Volga Finns Jewelry Hoard Sheds Light On Russia’s Indigenous Cultures

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Volga Finns Jewelry Hoard Sheds Light On Russia’s Indigenous Cultures

In its twentieth year of fieldwork and archaeological investigation, the Institute of Archaeology of the Russian Academy of Sciences has stumbled upon

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In its twentieth year of fieldwork and archaeological investigation, the Institute of Archaeology of the Russian Academy of Sciences has stumbled upon an unexpected and wonderful discovery related to the indigenous Volga Finns culture. The hoard included women’s jewelry and treasures dating to the middle of the first millennium AD was found.

The Volga Finns Hoard: Costume Jewelry, Beads and Pendants

The Volga Finn hoard was uncovered in Russia’s Suzdal region, roughly 124 miles (200 kilometers) east of the capital Moscow, during ongoing surveys of a previously unexplored area in an ancient settlement where fragments of jewelry appeared on the surface due to agricultural activity.

Following this, a 2×2 meter (6.5 x 6.5 feet) exploratory pit was created in the immediate vicinity, revealing Volga-Finn jewelry deposits from the period of the Great Nations Migration (or what the Romans saw as “ Barbarian invasions ,” between the late 4th century and mid-6th century AD).

The treasure consists of ornaments for a traditional female costume, typical of the Volga Finns culture, and an imported metal bowl, reports Heritage Daily . The ornamental deposit included three bracelets made of beads, and over 300 small beads which were probably embroidered onto a decayed piece of clothing.

The researchers also discovered six cast hollow “duck” pendants suspended on a leather cord with threaded metal beads and a round openwork fastener plaque. A metal bowl with a loop-shaped handle, that predates the ornamental deposit, was also discovered and is suspected to be an item “imported” from the Middle East.

The Suzdal Russian Volga Finns hoard included these distinctive “duck pendants.” ( Institute of Archeology of the Russian Academy of Sciences )

The waterfowl image was common to the Volga-Ural region at the end of the 1st century to the beginning of the 2nd millennium AD. The ancient duck pendant artifacts are represented by several examples, which were previously unknown in the Suzdal region.

Similar pendant forms have been unearthed in the Kama region related to the Azelin culture, an Eastern European sub-Neolithic archaeological culture from the 6th-4th millennium BC.

A lot of the Suzdal site discoveries, especially the duck pendants, were typical of the Finno-Ugric cultures inhabiting the region between the Volga River and the Urals.

The Volga Finns, also known as the Eastern Finns, spoke the Uralic language and are classified as the indigenous Russian people living in the geographical vicinity of the Volga region . The Volga Finns, who have nothing to do with Finnish people of Finland, are believed to be the historical predecessors of the Slavic tribes.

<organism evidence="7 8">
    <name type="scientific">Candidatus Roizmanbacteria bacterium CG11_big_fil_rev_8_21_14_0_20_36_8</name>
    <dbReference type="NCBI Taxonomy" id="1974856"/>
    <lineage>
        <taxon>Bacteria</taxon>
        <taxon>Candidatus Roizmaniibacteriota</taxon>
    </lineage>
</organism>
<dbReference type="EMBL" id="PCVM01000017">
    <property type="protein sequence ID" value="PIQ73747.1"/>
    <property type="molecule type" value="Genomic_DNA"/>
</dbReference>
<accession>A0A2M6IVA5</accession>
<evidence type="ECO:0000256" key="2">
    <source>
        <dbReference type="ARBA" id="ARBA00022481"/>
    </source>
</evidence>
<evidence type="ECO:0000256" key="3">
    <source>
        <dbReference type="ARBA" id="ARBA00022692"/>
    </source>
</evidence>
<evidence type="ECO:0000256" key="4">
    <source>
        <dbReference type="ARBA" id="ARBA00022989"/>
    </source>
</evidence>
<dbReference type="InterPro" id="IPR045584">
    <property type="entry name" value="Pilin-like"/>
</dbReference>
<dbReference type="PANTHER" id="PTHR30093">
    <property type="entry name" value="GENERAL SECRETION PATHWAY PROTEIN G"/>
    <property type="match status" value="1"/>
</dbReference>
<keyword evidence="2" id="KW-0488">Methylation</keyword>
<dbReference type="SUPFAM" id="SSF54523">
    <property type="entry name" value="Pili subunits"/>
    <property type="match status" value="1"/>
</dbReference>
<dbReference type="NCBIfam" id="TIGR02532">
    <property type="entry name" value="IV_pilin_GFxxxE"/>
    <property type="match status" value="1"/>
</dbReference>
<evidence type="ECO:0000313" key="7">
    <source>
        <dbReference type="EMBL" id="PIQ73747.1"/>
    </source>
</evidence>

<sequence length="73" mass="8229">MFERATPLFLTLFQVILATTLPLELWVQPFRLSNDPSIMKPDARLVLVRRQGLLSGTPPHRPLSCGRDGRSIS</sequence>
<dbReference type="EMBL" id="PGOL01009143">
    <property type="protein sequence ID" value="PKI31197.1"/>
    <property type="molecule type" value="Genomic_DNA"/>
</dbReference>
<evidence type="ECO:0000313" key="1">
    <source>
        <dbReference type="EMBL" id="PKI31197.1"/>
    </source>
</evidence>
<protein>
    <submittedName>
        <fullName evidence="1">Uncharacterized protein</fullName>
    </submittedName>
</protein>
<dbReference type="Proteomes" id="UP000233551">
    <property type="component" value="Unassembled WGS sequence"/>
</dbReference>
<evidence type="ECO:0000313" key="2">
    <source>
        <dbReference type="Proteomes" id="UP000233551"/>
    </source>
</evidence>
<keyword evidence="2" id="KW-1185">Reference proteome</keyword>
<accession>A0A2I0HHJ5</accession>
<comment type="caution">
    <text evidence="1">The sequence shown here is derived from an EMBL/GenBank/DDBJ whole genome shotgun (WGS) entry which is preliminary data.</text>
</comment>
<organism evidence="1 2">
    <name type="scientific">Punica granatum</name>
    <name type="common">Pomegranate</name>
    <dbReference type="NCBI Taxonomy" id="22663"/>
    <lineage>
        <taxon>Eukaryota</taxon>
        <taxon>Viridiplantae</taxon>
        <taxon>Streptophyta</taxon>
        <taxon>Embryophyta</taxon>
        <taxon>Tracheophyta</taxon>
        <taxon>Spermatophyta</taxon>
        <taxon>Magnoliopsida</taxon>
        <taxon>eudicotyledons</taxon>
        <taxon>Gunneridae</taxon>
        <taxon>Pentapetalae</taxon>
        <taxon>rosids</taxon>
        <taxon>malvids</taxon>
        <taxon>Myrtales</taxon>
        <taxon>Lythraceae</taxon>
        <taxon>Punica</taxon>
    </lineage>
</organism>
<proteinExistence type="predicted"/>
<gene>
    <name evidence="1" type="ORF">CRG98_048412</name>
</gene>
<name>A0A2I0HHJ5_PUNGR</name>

According to Alexander Morozov of the Institute of Archaeology of the Russian Academy of Sciences, these are not just collected items: they are elements of a woman’s costume. The treasure hoard find shines new light on the Volga Finns prehistory in the Suzdal area, which is known today as one of the centers of ancient Russian indigenous culture.

Further study of the treasure hoard artifacts and the settlement they were found in will make it possible to understand this area before the beginnings of Slavic colonization.

This ancient metal abacus was also found at the Suzdal site in Russia. (Institute of Archeology of the Russian Academy of Sciences)

This ancient metal abacus was also found at the Suzdal site in Russia. ( Institute of Archeology of the Russian Academy of Sciences )

The Volga Finns and Their Culture

By about 1200 BC, the Volga Finns were known to be a distinctive indigenous culture that split into the Mordvins, and the Cheremis (or the Mari), who lived on opposite sides of the Volga River . Sparse settlements characterized their initial period of habitation. At some point there was a relatively “fast” transition from a nomadic way of life to a settled and sedentary way of living, which is attributed to the rapid language differentiation.

The Volga Finns as a larger and broader social group have been heavily influenced by habitat, climate, and other ecological factors. And these factors were a driving force behind the organization of their economy, society, and spiritual beliefs .

The various invasions and migrations across this part of the vast Russia landscape have meant that different subgroups have been influenced by different forces, leading to distinctive identities, cultural histories, habitats, and levels of civilization.

The rationale for hiding the Volga Finns Suzdal treasure hoard remains a mystery, but further investigations should reveal more about the history and development of the Suzdal region, of which little is known today.

Top image: The Volga-Finn Suzdal treasure hoard found about 124 miles (200 km) east of Moscow, Russia at the Suzdal dig site. Source: Institute of Archeology of the Russian Academy of Sciences

By Sahir Pandey

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